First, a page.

The vehicles will be broken down into two categories; mainstream and alternative. The mainstream vehicles, the cars that will most likely make their way to the showroom floors, will be required to carry four or more passengers and 10 cubic feet of cargo, have four or more wheels, hit 60 mph in under 12 seconds, have a minimum top speed of 100 mph and allow a 200-mile range. They will need to have a braking distance from 60 mph of less than 170 feet and have climate control, an audio package and a real-time eco-feedback display that will let the driver know what the present mpg rating is. The alternative vehicles will be required to carry two or more passengers and 5 cubic feet of cargo, hit 60 mph in under 12 seconds, have a top speed of at least 80 mph and allow a 100-mile range. They will have to meet the same braking distance requirement as the mainstream vehicles and an eco-feedback display as well. In addition to the above criteria, all entries will need to meet the following requirements:
- 100 MPGe over the course of the race
- Total greenhouse gas emissions, including all contributions from fuel extraction, production, distribution and consumption, cannot exceed 200 grams per mile
- Produce no more greenhouse gas emissions in production than any other similar car manufactured today
- Meet or exceed all current safety standards
At the present time, initial applications, designs and business plans will be judged in early to mid-2008. The vehicles that meet the standards set by the foundation will then proceed to the qualifying race which will take place in early 2009, during which the vehicles will be required to achieve 75 MPGe over the course of the race. Those vehicles that finish and meet the mpg and emissions standards will then advance to the Grand Finale race, set for later in 2009.
The purpose of the Grand Finale, Shore notes, "is not as much about picking the winner as it is about stimulating change." As a result, the race will be broadcast live on the Web and will contain real-time feedback information on the cars' performance, speed, emissions and MPGe rating. The course, which at this time is expected to be a cross-country race, will cover varied terrain including city driving, during which drivers will be required to obey all traffic and safety laws. The hope is that this will increase public exposure for the vehicles and illustrate that these cars can achieve high mileage in everyday driving situations. At the end of the race, the vehicle in each category which meets the 100 MPGe challenge and emissions criteria, and has clocked in at the fastest time, will be crowned the winner. The multimillion-dollar purse, whose value has yet to be determined but is believed to be in the $25 million range, will be split 3:1 between the mainstream and alternative vehicle champions.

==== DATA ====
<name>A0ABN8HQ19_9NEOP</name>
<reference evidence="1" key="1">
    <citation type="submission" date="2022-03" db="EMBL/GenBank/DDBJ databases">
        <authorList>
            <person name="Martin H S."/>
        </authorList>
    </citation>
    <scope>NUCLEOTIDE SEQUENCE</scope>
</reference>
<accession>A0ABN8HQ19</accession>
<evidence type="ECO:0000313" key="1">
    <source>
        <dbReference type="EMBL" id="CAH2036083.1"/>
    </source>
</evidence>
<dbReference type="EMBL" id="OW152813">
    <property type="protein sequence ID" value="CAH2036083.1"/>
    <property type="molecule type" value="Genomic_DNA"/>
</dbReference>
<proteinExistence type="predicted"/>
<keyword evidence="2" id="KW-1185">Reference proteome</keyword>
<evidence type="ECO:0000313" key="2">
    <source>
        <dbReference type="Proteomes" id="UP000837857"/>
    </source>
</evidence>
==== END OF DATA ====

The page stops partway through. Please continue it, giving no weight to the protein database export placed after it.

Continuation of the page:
As stated on its Web site, "The Automotive X Prize will invite teams from around the world to focus on a single goal: design viable, clean and super-efficient cars that people want to buy." With any luck, by the end of the decade, these cars will not only be in production, but will be desirable, affordable and available for purchase at a dealership near you.